PHOENIX — John Farrell announced on Aug. 14, 2015, that he was being treated for cancer and stepped down as manager of the Red Sox for the remainder of the season.
Four days later, the team named Dave Dombrowski as president of baseball operations during the middle of a night game at Fenway Park which led to general manager Ben Cherington immediately resigning.
The Sox were an organization in chaos. But it was then, when it was most needed, that Torey Lovullo stood tallest.
Now the manager of the resurgent Arizona Diamondbacks, Lovullo was bench coach of the Sox at the time and took over for Farrell as manager.
He guided a last-place team to a 28-20 record over the remainder of the season, deftly using a roster with veterans David Ortiz and Dustin Pedroia along with 22-year-old Mookie Betts, Jackie Bradley Jr., and other young players.
As Farrell received treatments only a few miles away at Mass General, Lovullo made it clear he was still the bench coach. He did not use Farrell’s office at Fenway or on the road, a graceful gesture to his friend.
Farrell returned in 2016 and the Sox won 93 games with Lovullo as bench coach. Arizona hired Mike Hazen away from the Red Sox as general manager and Hazen soon after hired Lovullo as his manager.
“That experience checked a couple of unchecked boxes on my resume,” Lovullo said Friday before the Red Sox beat the Diamondbacks, 7-2.
“I was ready in a lot of different ways but I didn’t have that major league dugout experience. I felt like it readied me. I had a great teacher in John. I watched him every single day and I felt like I was ready to manage and hoped somebody would give me an opportunity.”
Dombrowski fired Farrell after the 2017 season. Alex Cora led the Red Sox to the 2018 World Series title and he remains manager today, albeit having missed the 2020 season while suspended.
But it very easily could have gone another way. Had Farrell moved into a front-office position with the Sox or another team after the ‘15 or ‘16 seasons, Lovullo would have been a perfect fit as manager.
The relationships he built with players such as Betts, Xander Bogaerts and Andrew Benintendi were such that maybe the group would have stayed together. To this day, those players speak of their respect for Lovullo.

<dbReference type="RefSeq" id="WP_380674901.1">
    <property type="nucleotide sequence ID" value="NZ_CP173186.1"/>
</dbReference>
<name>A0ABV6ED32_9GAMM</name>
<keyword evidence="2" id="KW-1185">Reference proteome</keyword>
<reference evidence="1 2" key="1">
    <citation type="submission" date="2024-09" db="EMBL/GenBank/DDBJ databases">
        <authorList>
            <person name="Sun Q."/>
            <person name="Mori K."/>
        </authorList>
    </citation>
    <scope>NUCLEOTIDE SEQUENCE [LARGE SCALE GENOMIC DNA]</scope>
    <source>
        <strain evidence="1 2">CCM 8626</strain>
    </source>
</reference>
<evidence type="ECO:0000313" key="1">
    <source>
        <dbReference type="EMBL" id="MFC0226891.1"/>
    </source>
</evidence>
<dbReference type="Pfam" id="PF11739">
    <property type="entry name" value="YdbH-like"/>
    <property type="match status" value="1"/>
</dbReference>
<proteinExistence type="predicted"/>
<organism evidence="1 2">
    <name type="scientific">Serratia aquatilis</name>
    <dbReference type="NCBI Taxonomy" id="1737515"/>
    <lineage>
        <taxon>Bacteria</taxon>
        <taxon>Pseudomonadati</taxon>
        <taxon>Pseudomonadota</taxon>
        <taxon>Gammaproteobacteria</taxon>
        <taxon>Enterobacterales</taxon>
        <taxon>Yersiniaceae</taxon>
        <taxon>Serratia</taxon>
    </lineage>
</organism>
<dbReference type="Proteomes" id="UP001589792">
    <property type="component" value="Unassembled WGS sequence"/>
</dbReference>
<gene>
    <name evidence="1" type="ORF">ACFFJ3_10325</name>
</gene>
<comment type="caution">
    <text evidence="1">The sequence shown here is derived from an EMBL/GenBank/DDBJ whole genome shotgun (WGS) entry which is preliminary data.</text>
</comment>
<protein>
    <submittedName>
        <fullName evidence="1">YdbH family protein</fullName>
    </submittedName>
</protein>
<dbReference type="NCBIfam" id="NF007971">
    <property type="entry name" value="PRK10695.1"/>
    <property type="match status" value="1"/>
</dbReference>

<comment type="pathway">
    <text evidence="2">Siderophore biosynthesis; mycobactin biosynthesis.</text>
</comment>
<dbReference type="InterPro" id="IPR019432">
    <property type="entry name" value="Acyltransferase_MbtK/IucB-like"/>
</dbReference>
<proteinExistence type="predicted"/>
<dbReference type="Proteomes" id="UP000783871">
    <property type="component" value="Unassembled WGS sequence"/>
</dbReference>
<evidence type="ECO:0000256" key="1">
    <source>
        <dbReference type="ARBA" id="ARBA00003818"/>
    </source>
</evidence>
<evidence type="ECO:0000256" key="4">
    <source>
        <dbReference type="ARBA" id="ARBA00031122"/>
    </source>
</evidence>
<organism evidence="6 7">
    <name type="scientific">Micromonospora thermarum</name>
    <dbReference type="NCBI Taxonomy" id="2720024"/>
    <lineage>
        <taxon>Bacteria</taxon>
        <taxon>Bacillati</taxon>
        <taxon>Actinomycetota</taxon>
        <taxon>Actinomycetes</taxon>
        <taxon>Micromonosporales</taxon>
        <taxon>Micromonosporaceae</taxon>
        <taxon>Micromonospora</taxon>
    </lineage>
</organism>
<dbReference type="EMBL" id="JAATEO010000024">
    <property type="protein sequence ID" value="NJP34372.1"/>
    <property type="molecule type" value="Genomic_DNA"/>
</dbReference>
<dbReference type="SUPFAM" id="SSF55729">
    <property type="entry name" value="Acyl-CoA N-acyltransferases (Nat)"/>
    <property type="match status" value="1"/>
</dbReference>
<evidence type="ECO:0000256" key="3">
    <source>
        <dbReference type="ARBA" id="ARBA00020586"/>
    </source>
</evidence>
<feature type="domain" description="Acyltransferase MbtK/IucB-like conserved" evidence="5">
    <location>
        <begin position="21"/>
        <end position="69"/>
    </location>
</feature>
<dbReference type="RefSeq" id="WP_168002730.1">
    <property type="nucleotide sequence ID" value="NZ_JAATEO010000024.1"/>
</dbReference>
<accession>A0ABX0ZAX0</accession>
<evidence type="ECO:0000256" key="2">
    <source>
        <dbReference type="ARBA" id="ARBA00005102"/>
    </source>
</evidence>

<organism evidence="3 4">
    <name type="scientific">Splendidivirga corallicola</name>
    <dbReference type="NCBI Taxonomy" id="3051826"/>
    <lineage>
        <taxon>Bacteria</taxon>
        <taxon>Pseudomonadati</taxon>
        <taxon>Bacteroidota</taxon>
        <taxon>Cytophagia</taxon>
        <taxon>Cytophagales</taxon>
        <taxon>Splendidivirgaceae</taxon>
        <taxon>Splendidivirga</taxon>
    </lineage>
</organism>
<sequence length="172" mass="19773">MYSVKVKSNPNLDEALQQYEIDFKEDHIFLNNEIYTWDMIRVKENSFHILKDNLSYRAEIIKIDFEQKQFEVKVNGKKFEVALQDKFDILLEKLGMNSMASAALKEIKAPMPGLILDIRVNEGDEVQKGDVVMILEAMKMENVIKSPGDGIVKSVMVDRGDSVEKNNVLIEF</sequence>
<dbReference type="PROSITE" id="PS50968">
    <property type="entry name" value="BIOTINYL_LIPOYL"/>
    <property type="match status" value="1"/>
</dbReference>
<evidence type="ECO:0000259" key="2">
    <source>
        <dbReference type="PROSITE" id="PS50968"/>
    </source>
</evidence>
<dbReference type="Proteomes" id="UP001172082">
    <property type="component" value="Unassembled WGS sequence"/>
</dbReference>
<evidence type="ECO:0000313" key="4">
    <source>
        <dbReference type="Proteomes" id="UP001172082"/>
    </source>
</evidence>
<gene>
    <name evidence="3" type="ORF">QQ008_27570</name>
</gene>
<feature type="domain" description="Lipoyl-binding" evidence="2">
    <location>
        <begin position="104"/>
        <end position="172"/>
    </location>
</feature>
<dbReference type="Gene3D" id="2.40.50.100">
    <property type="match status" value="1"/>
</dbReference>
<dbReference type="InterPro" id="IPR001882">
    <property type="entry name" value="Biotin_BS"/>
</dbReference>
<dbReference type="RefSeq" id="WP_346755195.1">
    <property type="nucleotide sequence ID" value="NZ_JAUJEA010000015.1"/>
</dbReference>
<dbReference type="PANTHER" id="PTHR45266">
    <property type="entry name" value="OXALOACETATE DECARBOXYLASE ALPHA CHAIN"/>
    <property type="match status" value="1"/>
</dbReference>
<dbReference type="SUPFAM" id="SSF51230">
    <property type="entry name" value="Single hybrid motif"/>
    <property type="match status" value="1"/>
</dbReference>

Managing a team like the Red Sox is one of the most demanding and complicated jobs in sports. There are high expectations, capricious owners to placate, twice-daily media obligations, community responsibilities and a clubhouse of highly paid players looking to you for leadership.
It’s a job that wore Terry Francona out and drove Farrell out of baseball.
“It’s one of those places that you may think you know what it’s like but you really don’t unless you’re there,” Lovullo said.
In his 48 games, Lovullo looked like a keeper. Instead, this is his seventh season with Arizona.
“I learned a lot about chemistry with the team we had in ‘13,” Lovullo said. “I learned a lot with the tough times we went through and bottomed out. You have to challenge yourself during those times.
“We went to great highs to great lows.”
Lovullo said he doesn’t think about what might have been in Boston.
“I was grateful for the opportunity,” he said. “I was there for John. I promised him the team would be waiting for him when he returned. It was time for me to move to another place.”
Arizona has had its own peaks and valleys, but they’re in second place in the National League West with some interesting young players in the lineup and a rotation headlined by Zac Gallen and Merrill Kelly.
Lovullo survived a 110-loss season in 2021 and the payoff has come this year.
“I love it here,” he said. “I love this team and working with Mike. It worked out the right way for me.”
Cora and Lovullo don’t know each other well, but they share a lot of the same people skills in their ability to relate to players and communicate well.
The Sox have a good manager, and so do the Diamondbacks. It all worked out. But it could have gone another way.